Meanwhile, streetwear has become a key driver of luxury sales; Stone Island, now owned by Moncler, is a favorite of Drake, Spike Lee and British rappers Skepta and Dave, and the brand’s gritty past plays into its authenticity in the eyes of customers.

Football is particularly useful for global luxury brands that aspire to fully integrate into the lifestyle of their customers. The global reach of Europe’s top clubs – many have large fanbases and business operations in China – is another advantage. Moncler’s recent formal wear partnership with Chinese-owned Italian club Inter Milan was designed to “connect with new communities in a meaningful and authentic way,” the brand’s chief executive, Remo Ruffini, said per E-mail.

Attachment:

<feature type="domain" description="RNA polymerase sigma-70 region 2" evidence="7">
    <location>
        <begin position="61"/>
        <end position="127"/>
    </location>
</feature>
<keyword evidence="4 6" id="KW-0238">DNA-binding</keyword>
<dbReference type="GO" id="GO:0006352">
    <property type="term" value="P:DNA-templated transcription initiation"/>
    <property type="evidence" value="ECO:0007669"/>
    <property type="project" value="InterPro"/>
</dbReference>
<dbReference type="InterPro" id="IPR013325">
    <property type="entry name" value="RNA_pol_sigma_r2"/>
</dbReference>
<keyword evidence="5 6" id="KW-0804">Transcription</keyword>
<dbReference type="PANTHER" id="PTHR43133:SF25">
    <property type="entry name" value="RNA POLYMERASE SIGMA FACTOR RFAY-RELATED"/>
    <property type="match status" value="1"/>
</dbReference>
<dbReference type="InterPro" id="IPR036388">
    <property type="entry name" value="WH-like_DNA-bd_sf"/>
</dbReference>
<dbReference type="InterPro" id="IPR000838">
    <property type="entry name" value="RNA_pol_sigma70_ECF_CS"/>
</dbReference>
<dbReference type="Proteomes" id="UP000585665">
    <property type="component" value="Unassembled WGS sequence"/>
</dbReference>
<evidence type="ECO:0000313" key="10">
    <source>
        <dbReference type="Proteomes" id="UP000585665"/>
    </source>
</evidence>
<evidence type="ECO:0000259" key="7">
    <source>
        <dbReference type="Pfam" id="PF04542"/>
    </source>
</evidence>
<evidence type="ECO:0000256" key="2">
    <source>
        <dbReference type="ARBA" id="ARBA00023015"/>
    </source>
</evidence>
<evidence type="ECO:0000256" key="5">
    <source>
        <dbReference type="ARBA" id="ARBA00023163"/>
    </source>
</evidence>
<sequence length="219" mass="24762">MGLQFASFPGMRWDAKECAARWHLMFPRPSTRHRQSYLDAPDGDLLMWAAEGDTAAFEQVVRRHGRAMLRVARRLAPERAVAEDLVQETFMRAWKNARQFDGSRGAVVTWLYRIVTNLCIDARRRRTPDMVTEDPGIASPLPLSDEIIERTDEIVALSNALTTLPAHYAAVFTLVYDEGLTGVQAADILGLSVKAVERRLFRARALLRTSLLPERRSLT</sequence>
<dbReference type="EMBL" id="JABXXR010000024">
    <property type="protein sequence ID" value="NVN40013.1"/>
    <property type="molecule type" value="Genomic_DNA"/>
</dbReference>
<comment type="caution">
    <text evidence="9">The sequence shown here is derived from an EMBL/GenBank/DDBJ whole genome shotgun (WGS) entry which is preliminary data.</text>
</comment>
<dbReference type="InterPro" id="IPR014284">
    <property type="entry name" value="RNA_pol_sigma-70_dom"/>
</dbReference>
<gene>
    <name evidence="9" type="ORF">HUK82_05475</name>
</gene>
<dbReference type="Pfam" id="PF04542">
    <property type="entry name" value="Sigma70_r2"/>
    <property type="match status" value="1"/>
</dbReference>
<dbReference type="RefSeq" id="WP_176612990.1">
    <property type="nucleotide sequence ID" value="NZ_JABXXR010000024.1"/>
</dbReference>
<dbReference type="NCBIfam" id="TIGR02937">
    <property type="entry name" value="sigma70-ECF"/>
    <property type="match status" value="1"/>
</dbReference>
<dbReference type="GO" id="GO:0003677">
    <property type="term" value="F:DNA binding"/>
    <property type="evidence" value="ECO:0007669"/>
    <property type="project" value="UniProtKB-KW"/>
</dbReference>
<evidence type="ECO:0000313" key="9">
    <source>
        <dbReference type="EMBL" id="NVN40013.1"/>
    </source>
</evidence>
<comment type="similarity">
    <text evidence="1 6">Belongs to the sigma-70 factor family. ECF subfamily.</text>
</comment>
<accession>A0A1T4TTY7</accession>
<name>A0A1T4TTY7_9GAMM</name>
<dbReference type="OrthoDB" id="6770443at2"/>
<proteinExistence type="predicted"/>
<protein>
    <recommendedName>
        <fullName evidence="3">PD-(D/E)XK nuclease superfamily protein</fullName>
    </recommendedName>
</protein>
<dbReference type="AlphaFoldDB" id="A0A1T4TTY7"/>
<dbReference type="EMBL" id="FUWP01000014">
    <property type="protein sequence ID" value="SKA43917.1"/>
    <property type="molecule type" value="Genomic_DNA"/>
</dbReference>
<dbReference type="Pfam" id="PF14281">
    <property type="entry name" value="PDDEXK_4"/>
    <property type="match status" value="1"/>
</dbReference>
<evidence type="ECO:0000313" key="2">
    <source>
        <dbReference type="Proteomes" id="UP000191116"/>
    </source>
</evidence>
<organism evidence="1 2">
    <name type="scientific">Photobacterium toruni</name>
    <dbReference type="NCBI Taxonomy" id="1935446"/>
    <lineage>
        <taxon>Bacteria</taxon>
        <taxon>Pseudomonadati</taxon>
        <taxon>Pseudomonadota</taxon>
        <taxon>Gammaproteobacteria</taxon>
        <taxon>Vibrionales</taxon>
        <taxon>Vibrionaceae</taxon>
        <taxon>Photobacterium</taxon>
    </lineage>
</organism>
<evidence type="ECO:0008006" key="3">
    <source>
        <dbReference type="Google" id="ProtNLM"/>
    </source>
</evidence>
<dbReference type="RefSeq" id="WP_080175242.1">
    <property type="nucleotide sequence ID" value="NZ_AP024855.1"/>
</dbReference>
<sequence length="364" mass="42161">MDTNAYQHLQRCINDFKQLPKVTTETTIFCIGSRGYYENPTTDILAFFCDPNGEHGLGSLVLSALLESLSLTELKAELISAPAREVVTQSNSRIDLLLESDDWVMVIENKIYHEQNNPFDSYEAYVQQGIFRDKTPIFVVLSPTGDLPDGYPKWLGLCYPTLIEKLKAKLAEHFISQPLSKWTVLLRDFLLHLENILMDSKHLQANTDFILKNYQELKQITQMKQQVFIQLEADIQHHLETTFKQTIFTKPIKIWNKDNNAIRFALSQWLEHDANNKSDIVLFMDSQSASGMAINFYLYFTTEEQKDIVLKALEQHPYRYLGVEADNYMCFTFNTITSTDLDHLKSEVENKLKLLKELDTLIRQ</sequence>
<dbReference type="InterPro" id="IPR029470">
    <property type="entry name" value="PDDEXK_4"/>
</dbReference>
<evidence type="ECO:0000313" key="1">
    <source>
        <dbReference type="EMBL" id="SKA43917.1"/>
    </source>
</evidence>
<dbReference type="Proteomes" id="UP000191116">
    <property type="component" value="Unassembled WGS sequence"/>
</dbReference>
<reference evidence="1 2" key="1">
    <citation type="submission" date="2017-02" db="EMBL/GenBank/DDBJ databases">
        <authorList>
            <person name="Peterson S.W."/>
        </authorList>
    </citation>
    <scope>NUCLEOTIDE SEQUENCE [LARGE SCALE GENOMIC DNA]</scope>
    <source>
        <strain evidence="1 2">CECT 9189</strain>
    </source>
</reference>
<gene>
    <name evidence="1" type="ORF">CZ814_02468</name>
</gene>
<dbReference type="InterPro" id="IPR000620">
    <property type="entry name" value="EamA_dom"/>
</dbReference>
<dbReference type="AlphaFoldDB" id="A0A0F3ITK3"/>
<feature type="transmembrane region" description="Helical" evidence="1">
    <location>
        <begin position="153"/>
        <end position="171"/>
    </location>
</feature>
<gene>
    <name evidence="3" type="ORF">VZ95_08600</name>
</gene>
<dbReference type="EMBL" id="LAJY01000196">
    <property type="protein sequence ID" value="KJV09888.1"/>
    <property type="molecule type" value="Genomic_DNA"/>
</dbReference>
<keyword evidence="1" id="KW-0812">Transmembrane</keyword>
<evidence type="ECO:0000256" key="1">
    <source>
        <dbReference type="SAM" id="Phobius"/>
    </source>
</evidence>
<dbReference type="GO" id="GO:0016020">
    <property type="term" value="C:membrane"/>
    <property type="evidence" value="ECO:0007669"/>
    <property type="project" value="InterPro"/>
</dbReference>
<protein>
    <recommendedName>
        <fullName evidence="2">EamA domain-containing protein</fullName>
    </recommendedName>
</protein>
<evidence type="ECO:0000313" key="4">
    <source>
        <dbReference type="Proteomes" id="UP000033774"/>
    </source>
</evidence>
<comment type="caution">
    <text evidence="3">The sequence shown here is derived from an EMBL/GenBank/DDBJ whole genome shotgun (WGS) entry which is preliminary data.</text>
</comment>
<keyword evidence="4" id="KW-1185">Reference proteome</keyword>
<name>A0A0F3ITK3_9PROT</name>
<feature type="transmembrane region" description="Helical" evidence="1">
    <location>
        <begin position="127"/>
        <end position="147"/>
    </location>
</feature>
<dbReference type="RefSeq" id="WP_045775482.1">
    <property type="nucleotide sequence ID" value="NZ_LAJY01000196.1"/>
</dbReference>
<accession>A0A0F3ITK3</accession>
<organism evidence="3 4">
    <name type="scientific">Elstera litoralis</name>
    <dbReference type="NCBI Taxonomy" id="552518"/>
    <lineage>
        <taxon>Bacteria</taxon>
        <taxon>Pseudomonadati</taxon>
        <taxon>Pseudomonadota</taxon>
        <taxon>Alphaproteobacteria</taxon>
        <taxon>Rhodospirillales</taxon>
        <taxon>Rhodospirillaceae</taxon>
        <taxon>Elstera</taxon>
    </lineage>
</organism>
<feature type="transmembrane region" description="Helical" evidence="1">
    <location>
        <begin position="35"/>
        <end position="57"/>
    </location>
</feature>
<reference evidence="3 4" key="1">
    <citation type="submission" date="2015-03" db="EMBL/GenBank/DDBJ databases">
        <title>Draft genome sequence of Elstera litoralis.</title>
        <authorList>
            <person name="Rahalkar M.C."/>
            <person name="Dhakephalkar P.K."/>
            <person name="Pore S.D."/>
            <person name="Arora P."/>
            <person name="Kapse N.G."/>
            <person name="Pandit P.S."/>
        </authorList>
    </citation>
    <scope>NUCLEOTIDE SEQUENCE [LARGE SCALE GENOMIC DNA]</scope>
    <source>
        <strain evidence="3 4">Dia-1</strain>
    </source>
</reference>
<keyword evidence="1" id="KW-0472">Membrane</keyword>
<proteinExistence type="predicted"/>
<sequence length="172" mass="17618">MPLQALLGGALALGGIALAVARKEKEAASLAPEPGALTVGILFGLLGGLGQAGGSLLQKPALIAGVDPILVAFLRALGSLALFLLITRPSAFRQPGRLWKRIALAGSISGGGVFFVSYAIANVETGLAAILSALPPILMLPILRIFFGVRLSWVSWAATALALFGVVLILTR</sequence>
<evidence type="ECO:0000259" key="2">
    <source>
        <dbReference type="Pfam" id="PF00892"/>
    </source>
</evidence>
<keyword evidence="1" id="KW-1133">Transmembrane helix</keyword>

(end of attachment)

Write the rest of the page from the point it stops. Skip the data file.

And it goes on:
“It wasn’t so much that fashion brands were trying and wrong, it’s just that it wasn’t really happening at all. Nobody was looking to infiltrate the world of football through the lens of fashion,” he said. said Hamish Stephenson, co-founder of GAFFER and False 9, the London-based digital platform and marketing agency dedicated to “bridging the gap” between fashion and football. Luxury brands are realizing the “true business potential of football, in terms of exploring and amplifying the cultural currency of the game,” he said.

Footballers: powerful brand ambassadors